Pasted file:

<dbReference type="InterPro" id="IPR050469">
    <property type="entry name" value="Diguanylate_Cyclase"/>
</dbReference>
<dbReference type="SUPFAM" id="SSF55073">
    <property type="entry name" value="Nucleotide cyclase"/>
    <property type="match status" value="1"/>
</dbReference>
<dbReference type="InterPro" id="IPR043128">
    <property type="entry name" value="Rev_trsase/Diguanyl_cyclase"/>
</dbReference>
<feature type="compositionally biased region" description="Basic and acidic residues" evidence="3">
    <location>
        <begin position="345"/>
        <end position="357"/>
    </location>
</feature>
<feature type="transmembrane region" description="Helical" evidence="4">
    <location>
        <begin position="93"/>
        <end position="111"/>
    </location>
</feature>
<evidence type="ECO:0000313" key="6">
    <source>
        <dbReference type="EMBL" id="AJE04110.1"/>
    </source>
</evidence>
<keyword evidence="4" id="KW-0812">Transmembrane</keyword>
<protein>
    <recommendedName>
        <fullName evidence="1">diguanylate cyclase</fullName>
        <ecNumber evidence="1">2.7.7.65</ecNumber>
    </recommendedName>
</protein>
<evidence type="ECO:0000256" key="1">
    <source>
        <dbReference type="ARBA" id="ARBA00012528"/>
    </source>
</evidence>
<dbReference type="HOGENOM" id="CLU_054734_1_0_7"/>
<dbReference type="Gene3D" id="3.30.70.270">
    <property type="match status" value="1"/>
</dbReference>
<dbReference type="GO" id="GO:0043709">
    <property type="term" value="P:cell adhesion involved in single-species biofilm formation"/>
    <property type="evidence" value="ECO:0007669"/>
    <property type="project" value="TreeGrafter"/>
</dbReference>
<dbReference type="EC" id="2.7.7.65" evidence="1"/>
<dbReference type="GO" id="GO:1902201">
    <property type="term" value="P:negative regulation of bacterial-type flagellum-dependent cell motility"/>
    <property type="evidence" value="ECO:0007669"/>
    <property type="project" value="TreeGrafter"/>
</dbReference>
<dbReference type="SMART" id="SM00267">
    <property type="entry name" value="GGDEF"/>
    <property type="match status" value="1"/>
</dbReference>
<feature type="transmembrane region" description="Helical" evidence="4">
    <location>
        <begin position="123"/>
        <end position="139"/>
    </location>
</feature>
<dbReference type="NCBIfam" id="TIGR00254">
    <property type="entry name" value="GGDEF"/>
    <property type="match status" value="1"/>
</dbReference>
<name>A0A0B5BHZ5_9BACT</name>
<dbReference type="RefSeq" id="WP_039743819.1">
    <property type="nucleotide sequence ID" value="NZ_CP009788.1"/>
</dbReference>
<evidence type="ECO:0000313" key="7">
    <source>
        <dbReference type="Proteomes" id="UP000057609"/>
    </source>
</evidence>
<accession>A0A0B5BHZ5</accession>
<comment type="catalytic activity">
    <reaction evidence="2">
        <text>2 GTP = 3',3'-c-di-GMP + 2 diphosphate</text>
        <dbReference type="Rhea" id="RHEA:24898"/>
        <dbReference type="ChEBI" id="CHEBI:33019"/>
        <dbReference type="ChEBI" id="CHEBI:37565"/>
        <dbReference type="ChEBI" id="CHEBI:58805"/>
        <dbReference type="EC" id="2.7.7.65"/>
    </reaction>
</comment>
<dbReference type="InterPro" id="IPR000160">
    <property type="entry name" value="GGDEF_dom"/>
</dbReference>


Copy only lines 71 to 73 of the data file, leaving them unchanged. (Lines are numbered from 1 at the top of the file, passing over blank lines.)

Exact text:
    <property type="nucleotide sequence ID" value="NZ_CP009788.1"/>
</dbReference>
<evidence type="ECO:0000313" key="7">